A while back I read How to Measure Anything and found it fascinating. In my day job, I spend quite a bit of time trying to make sense of the world by looking at dashboards of requests, latencies, error rates, etc. (software systems).
After finishing the book and taking copious notes, I understood that it gave me a prepackaged process that I could apply as-is, but I found it very difficult to adapt to everyday situations. I don’t think I picked up a good intuition about stats, in other words.
I’m looking to change that. Specifically, I want to learn to apply stats in these two situations:
measuring things. Mostly software systems, but open to little experiments. Dan Luu used to measure a lot of fun things.
understanding how others measure things. I’d like to be able to judge if claims made in a paper about covid spread or social media addiction are backed up by the math/data in the paper.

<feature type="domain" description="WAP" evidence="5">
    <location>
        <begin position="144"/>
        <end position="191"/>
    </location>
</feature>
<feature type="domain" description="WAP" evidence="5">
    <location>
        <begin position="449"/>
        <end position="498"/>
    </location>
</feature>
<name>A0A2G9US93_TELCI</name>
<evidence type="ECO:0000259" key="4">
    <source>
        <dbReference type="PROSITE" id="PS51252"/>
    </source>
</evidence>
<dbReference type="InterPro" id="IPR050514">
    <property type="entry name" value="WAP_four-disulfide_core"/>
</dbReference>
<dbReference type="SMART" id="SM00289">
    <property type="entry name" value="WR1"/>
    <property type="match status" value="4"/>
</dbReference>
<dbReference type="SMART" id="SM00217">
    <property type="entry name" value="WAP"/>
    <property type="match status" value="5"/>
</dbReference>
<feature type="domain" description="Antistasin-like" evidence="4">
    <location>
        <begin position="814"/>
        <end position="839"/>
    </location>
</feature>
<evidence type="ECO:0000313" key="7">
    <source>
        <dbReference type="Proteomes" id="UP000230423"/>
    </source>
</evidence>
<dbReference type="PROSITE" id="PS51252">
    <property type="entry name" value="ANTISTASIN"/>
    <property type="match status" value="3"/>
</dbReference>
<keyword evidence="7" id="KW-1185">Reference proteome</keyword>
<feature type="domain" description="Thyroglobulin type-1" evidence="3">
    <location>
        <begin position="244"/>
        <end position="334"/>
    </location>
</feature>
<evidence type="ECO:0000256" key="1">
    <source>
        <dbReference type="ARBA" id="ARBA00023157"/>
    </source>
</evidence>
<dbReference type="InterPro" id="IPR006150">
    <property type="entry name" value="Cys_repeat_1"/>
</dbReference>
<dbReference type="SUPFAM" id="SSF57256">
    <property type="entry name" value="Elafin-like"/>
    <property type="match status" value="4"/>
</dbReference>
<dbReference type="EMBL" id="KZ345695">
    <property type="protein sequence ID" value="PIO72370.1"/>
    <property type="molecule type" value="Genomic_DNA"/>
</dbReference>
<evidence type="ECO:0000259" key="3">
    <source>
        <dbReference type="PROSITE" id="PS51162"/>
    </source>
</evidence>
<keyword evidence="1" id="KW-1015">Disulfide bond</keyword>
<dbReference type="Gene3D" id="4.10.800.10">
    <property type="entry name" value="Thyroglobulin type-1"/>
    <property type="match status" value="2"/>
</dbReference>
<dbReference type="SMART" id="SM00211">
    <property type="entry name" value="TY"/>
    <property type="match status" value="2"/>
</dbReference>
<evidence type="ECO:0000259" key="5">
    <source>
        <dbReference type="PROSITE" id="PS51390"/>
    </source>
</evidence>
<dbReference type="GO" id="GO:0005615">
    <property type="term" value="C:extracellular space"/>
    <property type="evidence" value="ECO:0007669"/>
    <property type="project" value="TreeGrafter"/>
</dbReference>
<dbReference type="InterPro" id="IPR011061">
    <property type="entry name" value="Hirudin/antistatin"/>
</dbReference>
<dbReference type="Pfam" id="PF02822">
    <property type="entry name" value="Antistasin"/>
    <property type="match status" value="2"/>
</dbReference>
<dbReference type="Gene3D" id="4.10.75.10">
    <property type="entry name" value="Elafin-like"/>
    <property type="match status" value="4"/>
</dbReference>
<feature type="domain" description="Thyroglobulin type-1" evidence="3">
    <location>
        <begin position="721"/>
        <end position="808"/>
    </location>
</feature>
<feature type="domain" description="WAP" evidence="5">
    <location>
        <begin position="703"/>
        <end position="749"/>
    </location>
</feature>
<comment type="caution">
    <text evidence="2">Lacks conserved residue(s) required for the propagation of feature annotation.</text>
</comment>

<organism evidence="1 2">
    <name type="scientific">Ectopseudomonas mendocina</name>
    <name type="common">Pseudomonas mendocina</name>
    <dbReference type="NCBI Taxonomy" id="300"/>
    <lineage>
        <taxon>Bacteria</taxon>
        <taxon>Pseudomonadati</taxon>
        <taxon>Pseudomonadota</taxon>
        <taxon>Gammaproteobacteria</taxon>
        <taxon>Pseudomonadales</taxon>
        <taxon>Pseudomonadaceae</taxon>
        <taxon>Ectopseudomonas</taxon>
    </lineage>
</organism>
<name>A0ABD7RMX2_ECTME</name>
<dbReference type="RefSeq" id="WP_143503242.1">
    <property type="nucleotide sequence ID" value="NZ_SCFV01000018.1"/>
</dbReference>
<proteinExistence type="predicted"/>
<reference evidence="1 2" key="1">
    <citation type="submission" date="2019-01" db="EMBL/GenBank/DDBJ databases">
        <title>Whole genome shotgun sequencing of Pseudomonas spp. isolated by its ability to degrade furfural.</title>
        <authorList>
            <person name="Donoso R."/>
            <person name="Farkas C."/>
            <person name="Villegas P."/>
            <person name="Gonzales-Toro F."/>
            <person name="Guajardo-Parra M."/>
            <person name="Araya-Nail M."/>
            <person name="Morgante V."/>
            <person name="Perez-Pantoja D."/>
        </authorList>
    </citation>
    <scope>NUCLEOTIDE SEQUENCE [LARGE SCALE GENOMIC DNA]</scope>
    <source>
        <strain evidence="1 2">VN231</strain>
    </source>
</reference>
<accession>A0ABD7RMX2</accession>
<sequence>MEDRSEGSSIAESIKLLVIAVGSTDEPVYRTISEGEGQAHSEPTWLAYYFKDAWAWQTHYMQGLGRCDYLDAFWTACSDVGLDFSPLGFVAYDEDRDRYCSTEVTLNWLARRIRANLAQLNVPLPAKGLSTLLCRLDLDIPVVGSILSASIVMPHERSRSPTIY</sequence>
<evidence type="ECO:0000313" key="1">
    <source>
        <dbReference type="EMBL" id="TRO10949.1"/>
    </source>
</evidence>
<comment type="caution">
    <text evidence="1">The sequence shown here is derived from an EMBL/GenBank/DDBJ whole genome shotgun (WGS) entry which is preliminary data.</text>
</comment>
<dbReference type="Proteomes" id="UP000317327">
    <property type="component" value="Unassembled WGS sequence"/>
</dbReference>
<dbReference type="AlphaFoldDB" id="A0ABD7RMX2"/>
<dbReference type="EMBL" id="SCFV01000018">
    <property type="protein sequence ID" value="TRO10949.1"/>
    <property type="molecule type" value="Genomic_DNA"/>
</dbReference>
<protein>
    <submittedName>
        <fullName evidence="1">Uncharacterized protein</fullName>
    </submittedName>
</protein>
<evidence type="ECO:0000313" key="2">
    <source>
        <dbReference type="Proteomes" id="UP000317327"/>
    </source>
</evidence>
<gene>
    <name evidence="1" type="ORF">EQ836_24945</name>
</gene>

The challenge I’m facing is that I know a bunch of techniques, but not how they relate to each other and the problems they’re meant to solve. To illustrate what I mean: I know how to get percentiles and calculate means, but until today morning I didn’t know why averaging percentiles is usually a bad idea. I’m missing the map.
I’ve seen these books recommended as a good way to start:
Statistics, 4th Edition 4th Edition, by Freedman, Pisani, and Purves
Probability Theory: The Logic of Science, by Jaynes
An Introduction to Error Analysis: The Study of Uncertainties in Physical Measurements, by Taylor
Think Stats, by Downey
But I also wanted to ask someone familiar with the field:
Is it best to start with an introductory textbook and branch out from there?
Are there specific subfields / topics I should be focusing on (or avoiding)?
Is what I’m looking to learn labeled in some way? For example, I can’t tell if this is data analytics or data science or X.